Apple begins pulling hate music from iTunes Store

Discussion in 'Politics, Religion, Social Issues' started by LizKat, Dec 17, 2014.

  1. LizKat macrumors 68040

    LizKat

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    #1
    I put this thread into PRSI but the mods can move it if they think it wouldn't end up here anyway...

    Apple has started pulling hate music from its iTunes Store offerings. article from the Southern Poverty Law Center

    The article pointed out that such music does violate Apple's terms of use. As I recall, those terms do make it clear it's Apple's option, not requirement, to remove them. Anyway the piece stated that so far about 30 bands' albums have been removed.
     
  2. sim667 macrumors 65816

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    #2
    Just checked the UK store, they've missed skrewdriver (one of the biggest racist bands around)..


    So they're obviously not taking it that seriously.
     
  3. Happybunny macrumors 68000

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    #3
    And I thought that this was going to mean the end of "5 Seconds of Summer"

    I miss read the title as Apple pulls music that I hate.:eek:
     
  4. LizKat thread starter macrumors 68040

    LizKat

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    #4

    Well that band is on the list of 54 that SPLC published in that report, so I'd think iTunes would be getting around to it. I don't know what the considerations are in each country that Apple has to make before it removes products that it must have cut some deal to list in the first place. Paperwork is paperwork...
     
  5. sim667 macrumors 65816

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    #5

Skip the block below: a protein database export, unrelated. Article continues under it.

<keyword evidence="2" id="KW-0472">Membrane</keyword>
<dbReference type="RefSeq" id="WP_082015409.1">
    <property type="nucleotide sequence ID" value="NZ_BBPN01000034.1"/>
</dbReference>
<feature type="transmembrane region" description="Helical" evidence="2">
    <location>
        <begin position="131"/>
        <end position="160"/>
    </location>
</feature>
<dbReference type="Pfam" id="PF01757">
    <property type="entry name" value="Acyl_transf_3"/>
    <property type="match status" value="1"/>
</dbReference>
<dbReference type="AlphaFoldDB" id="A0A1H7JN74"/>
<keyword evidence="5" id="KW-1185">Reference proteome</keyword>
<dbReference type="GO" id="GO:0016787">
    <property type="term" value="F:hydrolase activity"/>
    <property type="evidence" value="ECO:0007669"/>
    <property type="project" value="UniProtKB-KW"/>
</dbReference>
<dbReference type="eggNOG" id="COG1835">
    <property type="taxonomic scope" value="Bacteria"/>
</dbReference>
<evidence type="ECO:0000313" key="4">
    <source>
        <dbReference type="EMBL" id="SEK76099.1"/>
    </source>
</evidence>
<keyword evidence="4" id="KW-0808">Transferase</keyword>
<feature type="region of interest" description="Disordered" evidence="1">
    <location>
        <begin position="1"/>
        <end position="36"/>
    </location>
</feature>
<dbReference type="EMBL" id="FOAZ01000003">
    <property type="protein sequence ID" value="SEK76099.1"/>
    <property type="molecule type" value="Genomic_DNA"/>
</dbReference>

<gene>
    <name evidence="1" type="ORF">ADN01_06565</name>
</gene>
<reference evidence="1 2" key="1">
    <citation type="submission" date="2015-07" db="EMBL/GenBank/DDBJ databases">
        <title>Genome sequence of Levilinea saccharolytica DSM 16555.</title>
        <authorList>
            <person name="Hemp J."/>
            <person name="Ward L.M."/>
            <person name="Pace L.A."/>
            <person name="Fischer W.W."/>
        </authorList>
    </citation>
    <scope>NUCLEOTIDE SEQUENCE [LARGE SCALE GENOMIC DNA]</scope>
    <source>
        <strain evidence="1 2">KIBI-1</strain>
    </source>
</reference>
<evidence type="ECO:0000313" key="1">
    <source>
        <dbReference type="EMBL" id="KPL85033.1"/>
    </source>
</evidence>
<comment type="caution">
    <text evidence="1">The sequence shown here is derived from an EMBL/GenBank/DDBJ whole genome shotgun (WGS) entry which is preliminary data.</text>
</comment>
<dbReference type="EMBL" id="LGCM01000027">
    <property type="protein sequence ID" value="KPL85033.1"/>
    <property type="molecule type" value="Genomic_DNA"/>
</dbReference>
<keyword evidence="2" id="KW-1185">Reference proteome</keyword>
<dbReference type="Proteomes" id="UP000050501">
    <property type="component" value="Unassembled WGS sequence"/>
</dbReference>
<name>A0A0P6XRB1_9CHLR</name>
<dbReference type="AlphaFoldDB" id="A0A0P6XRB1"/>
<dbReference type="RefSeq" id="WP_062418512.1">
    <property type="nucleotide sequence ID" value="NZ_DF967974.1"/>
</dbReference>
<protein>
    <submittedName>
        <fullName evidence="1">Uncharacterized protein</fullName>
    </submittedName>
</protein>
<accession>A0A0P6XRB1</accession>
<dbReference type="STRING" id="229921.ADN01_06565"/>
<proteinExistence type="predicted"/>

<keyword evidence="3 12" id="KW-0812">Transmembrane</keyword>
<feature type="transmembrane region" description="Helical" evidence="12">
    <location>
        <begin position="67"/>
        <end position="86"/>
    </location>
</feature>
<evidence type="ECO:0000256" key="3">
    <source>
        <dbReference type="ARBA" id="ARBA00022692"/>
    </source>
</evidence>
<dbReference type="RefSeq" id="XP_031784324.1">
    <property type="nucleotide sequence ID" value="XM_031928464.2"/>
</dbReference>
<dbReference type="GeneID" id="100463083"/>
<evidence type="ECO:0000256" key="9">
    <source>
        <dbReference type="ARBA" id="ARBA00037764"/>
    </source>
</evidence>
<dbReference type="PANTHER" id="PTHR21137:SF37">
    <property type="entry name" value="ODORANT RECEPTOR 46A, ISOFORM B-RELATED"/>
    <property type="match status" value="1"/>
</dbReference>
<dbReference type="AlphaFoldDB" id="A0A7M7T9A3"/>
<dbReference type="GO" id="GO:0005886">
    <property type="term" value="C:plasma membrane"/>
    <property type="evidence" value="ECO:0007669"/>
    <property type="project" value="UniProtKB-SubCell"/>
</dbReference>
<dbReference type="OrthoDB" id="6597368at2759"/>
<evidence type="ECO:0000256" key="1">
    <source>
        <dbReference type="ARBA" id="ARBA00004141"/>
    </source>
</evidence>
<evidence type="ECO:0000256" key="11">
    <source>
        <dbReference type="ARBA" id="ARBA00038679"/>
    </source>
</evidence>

I doubt it, apple host it, and pay a percentage of the profit.

    I've noticed skrewdriver are on amazon too.

    Whilst I don't promote laws governing it, I do think retailers need to take responsibility.

    I wouldn't want laws though, because then they'd started covering bands I like too (like leftover crack)
     
  6. iososx macrumors 6502a

    iososx

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  7. iBlazed macrumors 68000

    iBlazed

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    #7
    Only the government is capable of true censorship. A private company can sell whatever they want. Don't worry, you can still get your white power music elsewhere.
     
  8. iososx macrumors 6502a

    iososx

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    #8
    Personalizing the post reveals who you are.
     
  9. iBlazed macrumors 68000

    iBlazed

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    #9
    That's deep man. Did you read it on a fortune cookie?
     
  10. sim667 macrumors 65816

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    #10
    To be fair I think there's a few posters here who might be upset they can't get their white power music so easily anymore.
     
  11. xmichaelp macrumors 68000

    xmichaelp

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    #11
    Meh, whatever. I can't get myself to care about this. Apple can sell whatever they want.
     
  12. DUCKofD3ATH Suspended